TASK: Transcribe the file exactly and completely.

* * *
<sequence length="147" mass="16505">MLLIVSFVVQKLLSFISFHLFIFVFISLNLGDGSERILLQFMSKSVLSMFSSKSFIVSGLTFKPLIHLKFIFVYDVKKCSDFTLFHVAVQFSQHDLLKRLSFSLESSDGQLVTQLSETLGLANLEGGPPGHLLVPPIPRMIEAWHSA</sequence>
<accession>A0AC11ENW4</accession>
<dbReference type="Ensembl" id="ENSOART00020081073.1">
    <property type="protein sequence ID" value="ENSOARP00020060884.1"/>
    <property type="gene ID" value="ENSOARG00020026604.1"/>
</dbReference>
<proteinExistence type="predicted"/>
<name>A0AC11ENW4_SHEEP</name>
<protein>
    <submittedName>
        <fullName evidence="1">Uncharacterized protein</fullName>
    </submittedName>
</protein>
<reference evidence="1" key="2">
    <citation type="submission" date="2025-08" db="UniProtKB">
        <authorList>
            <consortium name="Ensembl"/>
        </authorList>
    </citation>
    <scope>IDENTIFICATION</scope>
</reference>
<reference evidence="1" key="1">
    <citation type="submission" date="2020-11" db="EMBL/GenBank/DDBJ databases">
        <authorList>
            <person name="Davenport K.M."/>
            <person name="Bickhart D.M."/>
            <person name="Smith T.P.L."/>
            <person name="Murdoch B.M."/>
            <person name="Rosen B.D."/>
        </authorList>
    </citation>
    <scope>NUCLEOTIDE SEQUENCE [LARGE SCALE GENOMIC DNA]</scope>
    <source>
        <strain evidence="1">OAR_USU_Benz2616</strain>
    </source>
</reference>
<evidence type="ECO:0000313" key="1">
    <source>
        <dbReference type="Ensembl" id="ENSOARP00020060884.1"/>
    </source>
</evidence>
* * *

<sequence length="147" mass="16505">MLLIVSFVVQKLLSFISFHLFIFVFISLNLGDGSERILLQFMSKSVLSMFSSKSFIVSGLTFKPLIHLKFIFVYDVKKCSDFTLFHVAVQFSQHDLLKRLSFSLESSDGQLVTQLSETLGLANLEGGPPGHLLVPPIPRMIEAWHSA</sequence>
<accession>A0AC11ENW4</accession>
<dbReference type="Ensembl" id="ENSOART00020081073.1">
    <property type="protein sequence ID" value="ENSOARP00020060884.1"/>
    <property type="gene ID" value="ENSOARG00020026604.1"/>
</dbReference>
<proteinExistence type="predicted"/>
<name>A0AC11ENW4_SHEEP</name>
<protein>
    <submittedName>
        <fullName evidence="1">Uncharacterized protein</fullName>
    </submittedName>
</protein>
<reference evidence="1" key="2">
    <citation type="submission" date="2025-08" db="UniProtKB">
        <authorList>
            <consortium name="Ensembl"/>
        </authorList>
    </citation>
    <scope>IDENTIFICATION</scope>
</reference>
<reference evidence="1" key="1">
    <citation type="submission" date="2020-11" db="EMBL/GenBank/DDBJ databases">
        <authorList>
            <person name="Davenport K.M."/>
            <person name="Bickhart D.M."/>
            <person name="Smith T.P.L."/>
            <person name="Murdoch B.M."/>
            <person name="Rosen B.D."/>
        </authorList>
    </citation>
    <scope>NUCLEOTIDE SEQUENCE [LARGE SCALE GENOMIC DNA]</scope>
    <source>
        <strain evidence="1">OAR_USU_Benz2616</strain>
    </source>
</reference>
<evidence type="ECO:0000313" key="1">
    <source>
        <dbReference type="Ensembl" id="ENSOARP00020060884.1"/>
    </source>
</evidence>